D.FÁBULA The secret of Niñopa
Text by Teresa de Miguel
Photographs by Olfa Masmoudi
Misses Carmen woke up earlier than usual that Monday. The roosters hadn’t crowed in the backyard of her chinampa yet and her husband continued emitting that deep, annoying snore made by someone who knows he doesn’t have many hours of sleep left.
She wore her house slippers and anxiously started looking for her best jacket suit in an old wooden closet that smelled of naphthalene. The peacefulness of the house at dawn contrasted with the emotion contained in her chest, with her desire to speed up the cuckoo clock hanging in the living room.
She’d been waiting forty-five years for this day.
She remembered that sunny morning perfectly, when her mother made her put on the Sunday dress and they walked to the local committee of Xochimilco where she wrote her name in girl’s handwriting in a very long five-page list.
On their way back home, her mother explained that she had just solicited the administration of Niñopa, a wooden sculpture of baby Jesus that had been granting miracles to the town for more than four hundred years.
To be its administrator was the greatest desire of any inhabitant of Xochimilco because it meant hosting that image of baby Jesus for a year at home, turning one’s house into a sacred place.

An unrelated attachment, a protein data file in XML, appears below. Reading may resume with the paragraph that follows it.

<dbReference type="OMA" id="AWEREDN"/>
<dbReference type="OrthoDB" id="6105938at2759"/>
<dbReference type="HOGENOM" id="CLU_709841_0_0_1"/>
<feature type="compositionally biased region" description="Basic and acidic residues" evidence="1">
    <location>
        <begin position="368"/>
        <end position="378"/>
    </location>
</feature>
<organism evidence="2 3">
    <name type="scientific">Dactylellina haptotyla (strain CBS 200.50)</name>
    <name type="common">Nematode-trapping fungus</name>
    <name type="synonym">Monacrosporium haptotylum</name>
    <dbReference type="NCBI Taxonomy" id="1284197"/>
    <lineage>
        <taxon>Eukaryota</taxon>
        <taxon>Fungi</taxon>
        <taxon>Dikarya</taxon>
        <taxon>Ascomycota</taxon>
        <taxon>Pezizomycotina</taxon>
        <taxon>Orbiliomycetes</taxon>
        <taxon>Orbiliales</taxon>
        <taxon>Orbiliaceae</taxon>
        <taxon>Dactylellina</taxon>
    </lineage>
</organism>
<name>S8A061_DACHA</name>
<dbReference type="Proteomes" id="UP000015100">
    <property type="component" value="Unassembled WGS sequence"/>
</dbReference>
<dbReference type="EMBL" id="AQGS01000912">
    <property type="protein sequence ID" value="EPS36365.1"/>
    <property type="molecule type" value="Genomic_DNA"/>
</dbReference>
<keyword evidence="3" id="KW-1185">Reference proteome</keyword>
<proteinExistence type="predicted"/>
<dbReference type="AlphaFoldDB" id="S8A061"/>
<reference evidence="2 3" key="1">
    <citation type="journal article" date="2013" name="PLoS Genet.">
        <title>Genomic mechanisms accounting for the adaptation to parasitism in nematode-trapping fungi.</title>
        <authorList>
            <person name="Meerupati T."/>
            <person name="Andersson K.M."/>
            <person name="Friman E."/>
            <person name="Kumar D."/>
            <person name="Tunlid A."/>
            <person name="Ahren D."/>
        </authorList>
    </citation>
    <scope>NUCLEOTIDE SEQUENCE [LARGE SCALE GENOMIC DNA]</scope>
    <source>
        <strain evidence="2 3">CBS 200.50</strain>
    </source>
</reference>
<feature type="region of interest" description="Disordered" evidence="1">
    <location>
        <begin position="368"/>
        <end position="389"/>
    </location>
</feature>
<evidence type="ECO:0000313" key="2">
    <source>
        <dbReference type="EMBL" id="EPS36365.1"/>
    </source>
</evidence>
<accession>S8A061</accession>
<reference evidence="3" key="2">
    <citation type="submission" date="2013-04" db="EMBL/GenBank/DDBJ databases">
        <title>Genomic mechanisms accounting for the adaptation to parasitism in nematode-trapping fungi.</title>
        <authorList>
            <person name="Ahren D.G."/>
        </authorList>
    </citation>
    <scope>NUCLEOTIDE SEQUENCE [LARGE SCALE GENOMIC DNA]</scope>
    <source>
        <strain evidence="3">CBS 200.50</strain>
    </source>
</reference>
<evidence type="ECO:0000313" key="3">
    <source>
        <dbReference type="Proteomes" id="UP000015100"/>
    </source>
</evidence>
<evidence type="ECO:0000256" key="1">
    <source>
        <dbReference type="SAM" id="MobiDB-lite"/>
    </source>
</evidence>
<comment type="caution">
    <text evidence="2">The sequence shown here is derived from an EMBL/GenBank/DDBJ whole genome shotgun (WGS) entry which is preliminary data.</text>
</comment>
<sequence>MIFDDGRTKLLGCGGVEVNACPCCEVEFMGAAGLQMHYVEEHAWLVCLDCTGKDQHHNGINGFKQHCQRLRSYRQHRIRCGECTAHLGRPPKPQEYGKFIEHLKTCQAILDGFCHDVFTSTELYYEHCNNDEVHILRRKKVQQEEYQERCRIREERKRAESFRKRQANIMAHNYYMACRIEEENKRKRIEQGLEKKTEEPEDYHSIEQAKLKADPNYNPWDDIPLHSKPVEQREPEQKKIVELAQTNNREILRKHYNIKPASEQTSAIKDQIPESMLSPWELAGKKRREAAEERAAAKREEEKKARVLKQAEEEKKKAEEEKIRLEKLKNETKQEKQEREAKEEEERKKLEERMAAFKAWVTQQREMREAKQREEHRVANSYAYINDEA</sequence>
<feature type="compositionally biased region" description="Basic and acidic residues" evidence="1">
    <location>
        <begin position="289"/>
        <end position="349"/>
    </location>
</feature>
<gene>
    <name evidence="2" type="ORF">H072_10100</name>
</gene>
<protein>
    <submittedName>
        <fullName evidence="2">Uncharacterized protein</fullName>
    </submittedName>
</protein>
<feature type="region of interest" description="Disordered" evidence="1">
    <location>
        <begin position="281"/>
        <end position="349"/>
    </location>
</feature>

Carmen’s mother died before witnessing the Niñopa was given to her daughter in a great religious ceremony in front of the Church of San Bernardino de Siena.
Later on, a troupe of dancing chinelos with their colorful outfits travelled in a procession across the streets of Xochimilco as Misses Carmen walked, finally holding the small Niñopa in her hands, wrapped in a delicate white blanket.
When they got to her house, she served the greatest feast she could remember on any February 2. The whole town was there, from the gossipy Misses Guadalupe, to wealthy Mr. Hernández. They all praised the altar she’d raised on the main wall of the living room, surrounded by floral arrangements and candles where Niñopa was placed with the utmost care.
Her life’s savings were dedicated to the great feast that lasted until late that night, when the last guests left, leaving behind the house in peace once again.
It must’ve been three or four o’clock in the morning when a dry sound woke Misses Carmen up abruptly from her pleasant sleep. Her husband, motionless, continued sleeping. She reached for the spectacles in her night table and put her gown on to go out into the living room, slowly, touching the furniture she found on her way with her hands to prevent from tripping.
When she reached Niñopa’s altar, a deep scream sprung from her chest. The headless sculpture lay on the ground. Shacking, she kneeled on the cold floor and grabbed the body of the decapitated baby Jesus, sobbing.
A few centimeters away, the head with brown eyes on chubby cheeks looked at her persistently.
She leaned into the hole of the throat that the lost head left and made out a stone figure with pre Hispanic aspect hidden in the inside of the carved wooden body.
She ran to the cabinet where her husband kept his toolbox and grabbed a thick hammer. She went back to the altar and hit the small centenary wooden body of the Niñopa with force, uncovering an elaborate Xochimilca god.
She raised the stone sculpture with her two hands and, and with the help of the moonlight shining through the window, placed it carefully on the altar. She then swept the remainders of Niñopa that were still lying on the floor and went back to bed, where she sunk back in a deep sleep.